Julius Hirsh: Iron Cross to Enemy of the State

Jul 29, 2020

Life Stories

Julius Hirsh


Born in 1892, Julius Hirsch was the son of a wealthy Jewish merchant. A skilful left winger with a powerful shot, he was the first Jewish player to play for the German national team. In 1910 his team, FSV Karlsruhe won the national championship; one of his team-mates was Gottfried Fuchs.

Great player and War Hero

In 1913, Hirsch joined SpVgg Fürth in Bavaria. He won the championship again with Fürth. Then the First World War broke out. Julius Hirsch served in the German Army throughout the war. He was awarded the Iron Cross. His brother Leopold was killed in action in 1916. 70,000 Jewish Germans fought in the war. 12 000 of them died for their country. After the war Julius returned to play for Karlsruhe. He retired in 1923 but stayed with the club to coach youth players.


In 1933 Hirsch heard that all South German football clubs would ban Jewish members. He chose to leave before he was banned. He wrote a letter to KFV reminding them how Jewish Germans like him had been patriotic soldiers in the war. In March 1943 Julius Hirsch was deported to Auschwitz-Birkenau, where he was killed. In 2005, the German Football Federation inaugurated the Julius Hirsch Prize, awarded for “outstanding integration and tolerance in German Football”.

Thinking points

Educators could look at the life story of Julius Hirsch and work with young people to consider these questions:

  1. Why did a man who won the Iron Cross in the First World War die in Auschwitz?
  2. How is his life connected with “outstanding contribution to integration and tolerance in German football”?

Find out more

Read more about his life on Times of Israel. You may also explore the prize awarded in his name by the German Football Association (DFB). A detailed account is available (in German) on the Karlsruhe Remembrance Book.


Julius Hirsch in his identity card, which Nazi Germany issued for Jews in 1938

Julius Hirsch in his identity card, which Nazi Germany issued for Jews in 1938.

Life Story

Julius Hirsch fought for Germany but was killed in the Holocaust.


Article Tags:   20th century  |   Holocaust  |   politics  |   totalitarianism

Do you wanna know more?



Browse our collection of stories about football history and inclusion. With the history of football being made up of millions of stories, of individuals and communities, of movements and processes, we offer stories that can inspire our cultural conversations today.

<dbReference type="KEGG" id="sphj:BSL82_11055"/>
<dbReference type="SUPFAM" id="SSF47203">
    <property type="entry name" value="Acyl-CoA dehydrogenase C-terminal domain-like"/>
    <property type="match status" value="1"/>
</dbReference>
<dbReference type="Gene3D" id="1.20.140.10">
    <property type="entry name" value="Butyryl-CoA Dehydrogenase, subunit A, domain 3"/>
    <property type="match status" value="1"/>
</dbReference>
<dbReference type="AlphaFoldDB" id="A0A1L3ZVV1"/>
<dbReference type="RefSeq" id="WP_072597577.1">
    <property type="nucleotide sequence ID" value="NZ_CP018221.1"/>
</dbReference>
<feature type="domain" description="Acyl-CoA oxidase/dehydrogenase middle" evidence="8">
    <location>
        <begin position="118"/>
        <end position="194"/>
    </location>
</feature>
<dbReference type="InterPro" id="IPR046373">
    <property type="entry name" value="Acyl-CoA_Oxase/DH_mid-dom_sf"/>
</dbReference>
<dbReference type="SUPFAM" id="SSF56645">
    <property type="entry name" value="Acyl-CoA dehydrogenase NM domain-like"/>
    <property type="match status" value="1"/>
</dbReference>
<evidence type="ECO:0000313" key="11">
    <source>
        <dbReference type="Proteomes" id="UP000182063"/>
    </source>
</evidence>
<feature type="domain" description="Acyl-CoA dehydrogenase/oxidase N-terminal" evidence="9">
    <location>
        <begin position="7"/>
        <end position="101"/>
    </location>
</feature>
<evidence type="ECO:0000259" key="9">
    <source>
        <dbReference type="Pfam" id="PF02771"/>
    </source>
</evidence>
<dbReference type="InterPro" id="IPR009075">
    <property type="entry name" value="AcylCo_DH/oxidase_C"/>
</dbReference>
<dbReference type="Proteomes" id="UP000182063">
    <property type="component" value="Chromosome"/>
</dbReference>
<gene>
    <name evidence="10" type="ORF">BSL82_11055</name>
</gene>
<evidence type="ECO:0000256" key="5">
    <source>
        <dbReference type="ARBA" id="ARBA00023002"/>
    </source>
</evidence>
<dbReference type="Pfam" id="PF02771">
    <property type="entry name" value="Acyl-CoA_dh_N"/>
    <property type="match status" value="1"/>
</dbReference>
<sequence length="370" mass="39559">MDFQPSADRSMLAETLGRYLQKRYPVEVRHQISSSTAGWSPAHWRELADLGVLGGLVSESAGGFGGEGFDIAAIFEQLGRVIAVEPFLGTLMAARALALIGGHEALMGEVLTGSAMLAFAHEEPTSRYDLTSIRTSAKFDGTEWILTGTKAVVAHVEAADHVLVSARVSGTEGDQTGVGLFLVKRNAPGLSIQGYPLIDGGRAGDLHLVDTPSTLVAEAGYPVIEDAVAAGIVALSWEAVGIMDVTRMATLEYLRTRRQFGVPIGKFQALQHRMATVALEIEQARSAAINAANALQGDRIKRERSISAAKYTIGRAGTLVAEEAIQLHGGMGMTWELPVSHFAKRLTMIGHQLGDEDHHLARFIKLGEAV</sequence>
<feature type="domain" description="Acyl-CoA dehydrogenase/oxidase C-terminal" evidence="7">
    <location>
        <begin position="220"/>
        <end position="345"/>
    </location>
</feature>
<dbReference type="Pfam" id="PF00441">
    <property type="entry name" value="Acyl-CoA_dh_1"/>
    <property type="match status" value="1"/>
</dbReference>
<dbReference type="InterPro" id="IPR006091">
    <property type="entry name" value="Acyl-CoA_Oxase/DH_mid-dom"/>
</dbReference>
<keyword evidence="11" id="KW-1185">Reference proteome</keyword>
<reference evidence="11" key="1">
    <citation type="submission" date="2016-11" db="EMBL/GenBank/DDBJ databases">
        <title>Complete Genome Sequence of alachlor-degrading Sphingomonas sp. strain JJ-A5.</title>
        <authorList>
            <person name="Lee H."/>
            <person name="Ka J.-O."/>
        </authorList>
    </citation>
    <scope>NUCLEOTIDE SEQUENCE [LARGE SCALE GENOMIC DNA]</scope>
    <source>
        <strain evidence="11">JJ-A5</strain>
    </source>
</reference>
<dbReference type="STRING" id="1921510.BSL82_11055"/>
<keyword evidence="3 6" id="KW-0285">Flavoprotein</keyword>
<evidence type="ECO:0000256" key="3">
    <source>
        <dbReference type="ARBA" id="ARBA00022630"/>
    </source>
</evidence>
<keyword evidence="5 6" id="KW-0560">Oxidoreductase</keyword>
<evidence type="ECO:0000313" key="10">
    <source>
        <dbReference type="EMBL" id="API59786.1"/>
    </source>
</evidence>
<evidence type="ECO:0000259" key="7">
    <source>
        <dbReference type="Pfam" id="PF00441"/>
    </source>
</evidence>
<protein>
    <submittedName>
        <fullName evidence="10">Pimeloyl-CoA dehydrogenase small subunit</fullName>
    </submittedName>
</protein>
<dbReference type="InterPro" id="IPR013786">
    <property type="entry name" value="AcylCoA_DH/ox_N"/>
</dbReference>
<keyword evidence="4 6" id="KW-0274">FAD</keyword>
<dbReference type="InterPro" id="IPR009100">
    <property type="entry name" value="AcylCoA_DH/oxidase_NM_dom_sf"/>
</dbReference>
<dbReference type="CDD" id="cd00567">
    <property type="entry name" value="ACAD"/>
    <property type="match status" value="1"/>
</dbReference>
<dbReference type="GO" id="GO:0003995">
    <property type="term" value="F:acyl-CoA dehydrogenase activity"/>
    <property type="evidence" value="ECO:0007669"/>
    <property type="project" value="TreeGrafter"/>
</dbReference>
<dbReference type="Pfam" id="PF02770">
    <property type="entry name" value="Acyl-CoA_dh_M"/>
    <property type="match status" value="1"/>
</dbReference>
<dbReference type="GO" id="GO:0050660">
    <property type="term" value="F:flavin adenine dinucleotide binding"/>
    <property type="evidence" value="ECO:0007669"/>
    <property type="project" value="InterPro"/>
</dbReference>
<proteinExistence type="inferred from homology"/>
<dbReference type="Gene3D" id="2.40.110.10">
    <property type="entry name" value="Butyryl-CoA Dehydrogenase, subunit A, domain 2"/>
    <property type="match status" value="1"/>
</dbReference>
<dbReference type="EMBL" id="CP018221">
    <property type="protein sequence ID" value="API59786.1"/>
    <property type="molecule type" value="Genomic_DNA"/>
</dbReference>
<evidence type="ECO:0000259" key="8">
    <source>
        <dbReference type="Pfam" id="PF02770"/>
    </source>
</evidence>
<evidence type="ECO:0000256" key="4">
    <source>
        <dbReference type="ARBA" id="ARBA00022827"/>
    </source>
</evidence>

Get to know untold stories where individuals are making history with football. When faced with insurmountable challenges, individuals past and present can use football as a cultural force to foster positive change in society. We honour these individuals and tell their ‘untold’ stories in short videos.

Educational Resources

Explore our innovative educational resources that use football’s history, heritage and legacy to engage young people. The resources include ready-made lesson plans and historical source collections for school history education as well as toolkit with activities for non-formal settings.

Trending Stories

The Climb to Equality

The Climb to Equality

Football Makes History spoke with Laura Youngson, co-founder of Equal Playing Field and co-owner of the world record for highest altitude official football match ever played. This is the story of why we wanted to retell this story, and how we did it....

LATEST POST  You may also be interested in

Football: A People’s History of Europe?

Football: A People’s History of Europe?

In cooperation with the festival “Forum on European Culture”, we spoke with author David Goldblatt about the value of football for Europe, taking historical perspectives.

Playing the game for peace

Playing the game for peace

On this day, 21 September, we look at how playing a game of football can contribute to peace by looking at the work of the NGO Childrens Football Alliance.

September in Football

September in Football

As the UEFA 2020 European Championships got pushed ahead one year, we provide you with a 365-day #onthisday series of posts to help all fans out there to go back in time, think, and reflect.

Football speaking out in perspective

Football speaking out in perspective

Football represents a large cultural space in society. It is not isolated from political developments. How have football players used this space to achieve their social goals?

Share This